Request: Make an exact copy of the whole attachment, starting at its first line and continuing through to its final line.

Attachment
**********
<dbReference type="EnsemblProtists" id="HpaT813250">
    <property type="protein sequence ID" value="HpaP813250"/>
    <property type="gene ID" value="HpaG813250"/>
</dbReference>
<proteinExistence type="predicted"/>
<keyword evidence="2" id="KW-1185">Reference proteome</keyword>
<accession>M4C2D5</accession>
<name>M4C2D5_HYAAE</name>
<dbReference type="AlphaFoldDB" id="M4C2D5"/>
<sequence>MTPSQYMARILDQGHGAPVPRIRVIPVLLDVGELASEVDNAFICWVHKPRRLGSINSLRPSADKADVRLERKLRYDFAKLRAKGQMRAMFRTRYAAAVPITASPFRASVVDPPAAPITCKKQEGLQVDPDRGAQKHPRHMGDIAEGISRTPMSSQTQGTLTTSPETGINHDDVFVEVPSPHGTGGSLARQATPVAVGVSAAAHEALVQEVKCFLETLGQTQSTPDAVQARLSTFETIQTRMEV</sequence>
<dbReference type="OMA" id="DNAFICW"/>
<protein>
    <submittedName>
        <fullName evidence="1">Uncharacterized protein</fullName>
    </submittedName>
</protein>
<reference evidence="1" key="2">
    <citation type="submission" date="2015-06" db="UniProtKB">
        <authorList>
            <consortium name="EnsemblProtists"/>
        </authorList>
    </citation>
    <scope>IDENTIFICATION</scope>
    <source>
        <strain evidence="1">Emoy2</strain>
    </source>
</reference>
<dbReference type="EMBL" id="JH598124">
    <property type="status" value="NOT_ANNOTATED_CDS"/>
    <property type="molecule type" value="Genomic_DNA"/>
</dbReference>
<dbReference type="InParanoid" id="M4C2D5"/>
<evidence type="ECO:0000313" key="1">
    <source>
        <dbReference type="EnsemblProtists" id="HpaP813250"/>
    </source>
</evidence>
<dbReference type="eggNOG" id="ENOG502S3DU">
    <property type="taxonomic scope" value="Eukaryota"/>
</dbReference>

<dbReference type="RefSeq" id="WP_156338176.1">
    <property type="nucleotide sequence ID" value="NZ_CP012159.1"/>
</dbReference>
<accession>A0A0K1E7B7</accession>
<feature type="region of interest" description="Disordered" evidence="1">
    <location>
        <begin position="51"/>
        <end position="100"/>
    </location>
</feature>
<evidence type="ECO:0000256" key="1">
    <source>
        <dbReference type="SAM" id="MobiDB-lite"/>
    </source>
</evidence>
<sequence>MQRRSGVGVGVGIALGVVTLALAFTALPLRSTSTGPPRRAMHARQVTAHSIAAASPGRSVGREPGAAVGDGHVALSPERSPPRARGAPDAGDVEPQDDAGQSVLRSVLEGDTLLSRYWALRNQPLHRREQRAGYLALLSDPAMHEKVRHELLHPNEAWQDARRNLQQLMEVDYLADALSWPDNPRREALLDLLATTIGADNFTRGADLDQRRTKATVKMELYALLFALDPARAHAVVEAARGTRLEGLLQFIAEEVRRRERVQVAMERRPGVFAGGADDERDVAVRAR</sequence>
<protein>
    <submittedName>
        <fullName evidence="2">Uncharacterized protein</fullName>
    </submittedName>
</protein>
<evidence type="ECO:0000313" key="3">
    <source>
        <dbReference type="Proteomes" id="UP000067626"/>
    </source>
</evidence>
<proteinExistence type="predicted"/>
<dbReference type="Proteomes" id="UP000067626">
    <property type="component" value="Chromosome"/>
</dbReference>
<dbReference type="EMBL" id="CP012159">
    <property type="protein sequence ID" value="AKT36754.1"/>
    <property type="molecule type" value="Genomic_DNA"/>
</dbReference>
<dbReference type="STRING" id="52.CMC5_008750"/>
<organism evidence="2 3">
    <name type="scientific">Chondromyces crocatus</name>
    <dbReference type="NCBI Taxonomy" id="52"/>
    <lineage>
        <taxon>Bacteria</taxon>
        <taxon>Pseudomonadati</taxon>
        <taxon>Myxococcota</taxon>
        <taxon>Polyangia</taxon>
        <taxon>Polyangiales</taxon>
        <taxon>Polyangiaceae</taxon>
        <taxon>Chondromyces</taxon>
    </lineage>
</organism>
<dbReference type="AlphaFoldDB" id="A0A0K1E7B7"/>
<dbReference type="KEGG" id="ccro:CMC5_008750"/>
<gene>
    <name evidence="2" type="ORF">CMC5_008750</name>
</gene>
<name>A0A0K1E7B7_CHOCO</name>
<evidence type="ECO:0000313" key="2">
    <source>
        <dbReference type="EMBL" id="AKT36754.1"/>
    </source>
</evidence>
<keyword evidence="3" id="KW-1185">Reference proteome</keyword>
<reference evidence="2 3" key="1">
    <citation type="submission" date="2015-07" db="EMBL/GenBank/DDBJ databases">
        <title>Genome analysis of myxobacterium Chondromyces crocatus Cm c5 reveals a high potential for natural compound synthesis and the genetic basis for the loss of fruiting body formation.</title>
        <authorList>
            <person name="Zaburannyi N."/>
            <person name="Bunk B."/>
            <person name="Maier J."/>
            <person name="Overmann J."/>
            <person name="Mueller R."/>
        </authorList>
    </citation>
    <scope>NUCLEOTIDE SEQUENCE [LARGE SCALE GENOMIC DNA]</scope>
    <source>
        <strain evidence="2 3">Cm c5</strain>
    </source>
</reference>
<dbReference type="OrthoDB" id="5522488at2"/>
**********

<dbReference type="EnsemblProtists" id="HpaT813250">
    <property type="protein sequence ID" value="HpaP813250"/>
    <property type="gene ID" value="HpaG813250"/>
</dbReference>
<proteinExistence type="predicted"/>
<keyword evidence="2" id="KW-1185">Reference proteome</keyword>
<accession>M4C2D5</accession>
<name>M4C2D5_HYAAE</name>
<dbReference type="AlphaFoldDB" id="M4C2D5"/>
<sequence>MTPSQYMARILDQGHGAPVPRIRVIPVLLDVGELASEVDNAFICWVHKPRRLGSINSLRPSADKADVRLERKLRYDFAKLRAKGQMRAMFRTRYAAAVPITASPFRASVVDPPAAPITCKKQEGLQVDPDRGAQKHPRHMGDIAEGISRTPMSSQTQGTLTTSPETGINHDDVFVEVPSPHGTGGSLARQATPVAVGVSAAAHEALVQEVKCFLETLGQTQSTPDAVQARLSTFETIQTRMEV</sequence>
<dbReference type="OMA" id="DNAFICW"/>
<protein>
    <submittedName>
        <fullName evidence="1">Uncharacterized protein</fullName>
    </submittedName>
</protein>
<reference evidence="1" key="2">
    <citation type="submission" date="2015-06" db="UniProtKB">
        <authorList>
            <consortium name="EnsemblProtists"/>
        </authorList>
    </citation>
    <scope>IDENTIFICATION</scope>
    <source>
        <strain evidence="1">Emoy2</strain>
    </source>
</reference>
<dbReference type="EMBL" id="JH598124">
    <property type="status" value="NOT_ANNOTATED_CDS"/>
    <property type="molecule type" value="Genomic_DNA"/>
</dbReference>
<dbReference type="InParanoid" id="M4C2D5"/>
<evidence type="ECO:0000313" key="1">
    <source>
        <dbReference type="EnsemblProtists" id="HpaP813250"/>
    </source>
</evidence>
<dbReference type="eggNOG" id="ENOG502S3DU">
    <property type="taxonomic scope" value="Eukaryota"/>
</dbReference>

<dbReference type="RefSeq" id="WP_156338176.1">
    <property type="nucleotide sequence ID" value="NZ_CP012159.1"/>
</dbReference>
<accession>A0A0K1E7B7</accession>
<feature type="region of interest" description="Disordered" evidence="1">
    <location>
        <begin position="51"/>
        <end position="100"/>
    </location>
</feature>
<evidence type="ECO:0000256" key="1">
    <source>
        <dbReference type="SAM" id="MobiDB-lite"/>
    </source>
</evidence>
<sequence>MQRRSGVGVGVGIALGVVTLALAFTALPLRSTSTGPPRRAMHARQVTAHSIAAASPGRSVGREPGAAVGDGHVALSPERSPPRARGAPDAGDVEPQDDAGQSVLRSVLEGDTLLSRYWALRNQPLHRREQRAGYLALLSDPAMHEKVRHELLHPNEAWQDARRNLQQLMEVDYLADALSWPDNPRREALLDLLATTIGADNFTRGADLDQRRTKATVKMELYALLFALDPARAHAVVEAARGTRLEGLLQFIAEEVRRRERVQVAMERRPGVFAGGADDERDVAVRAR</sequence>
<protein>
    <submittedName>
        <fullName evidence="2">Uncharacterized protein</fullName>
    </submittedName>
</protein>
<evidence type="ECO:0000313" key="3">
    <source>
        <dbReference type="Proteomes" id="UP000067626"/>
    </source>
</evidence>
<proteinExistence type="predicted"/>
<dbReference type="Proteomes" id="UP000067626">
    <property type="component" value="Chromosome"/>
</dbReference>
<dbReference type="EMBL" id="CP012159">
    <property type="protein sequence ID" value="AKT36754.1"/>
    <property type="molecule type" value="Genomic_DNA"/>
</dbReference>
<dbReference type="STRING" id="52.CMC5_008750"/>
<organism evidence="2 3">
    <name type="scientific">Chondromyces crocatus</name>
    <dbReference type="NCBI Taxonomy" id="52"/>
    <lineage>
        <taxon>Bacteria</taxon>
        <taxon>Pseudomonadati</taxon>
        <taxon>Myxococcota</taxon>
        <taxon>Polyangia</taxon>
        <taxon>Polyangiales</taxon>
        <taxon>Polyangiaceae</taxon>
        <taxon>Chondromyces</taxon>
    </lineage>
</organism>
<dbReference type="AlphaFoldDB" id="A0A0K1E7B7"/>
<dbReference type="KEGG" id="ccro:CMC5_008750"/>
<gene>
    <name evidence="2" type="ORF">CMC5_008750</name>
</gene>
<name>A0A0K1E7B7_CHOCO</name>
<evidence type="ECO:0000313" key="2">
    <source>
        <dbReference type="EMBL" id="AKT36754.1"/>
    </source>
</evidence>
<keyword evidence="3" id="KW-1185">Reference proteome</keyword>
<reference evidence="2 3" key="1">
    <citation type="submission" date="2015-07" db="EMBL/GenBank/DDBJ databases">
        <title>Genome analysis of myxobacterium Chondromyces crocatus Cm c5 reveals a high potential for natural compound synthesis and the genetic basis for the loss of fruiting body formation.</title>
        <authorList>
            <person name="Zaburannyi N."/>
            <person name="Bunk B."/>
            <person name="Maier J."/>
            <person name="Overmann J."/>
            <person name="Mueller R."/>
        </authorList>
    </citation>
    <scope>NUCLEOTIDE SEQUENCE [LARGE SCALE GENOMIC DNA]</scope>
    <source>
        <strain evidence="2 3">Cm c5</strain>
    </source>
</reference>
<dbReference type="OrthoDB" id="5522488at2"/>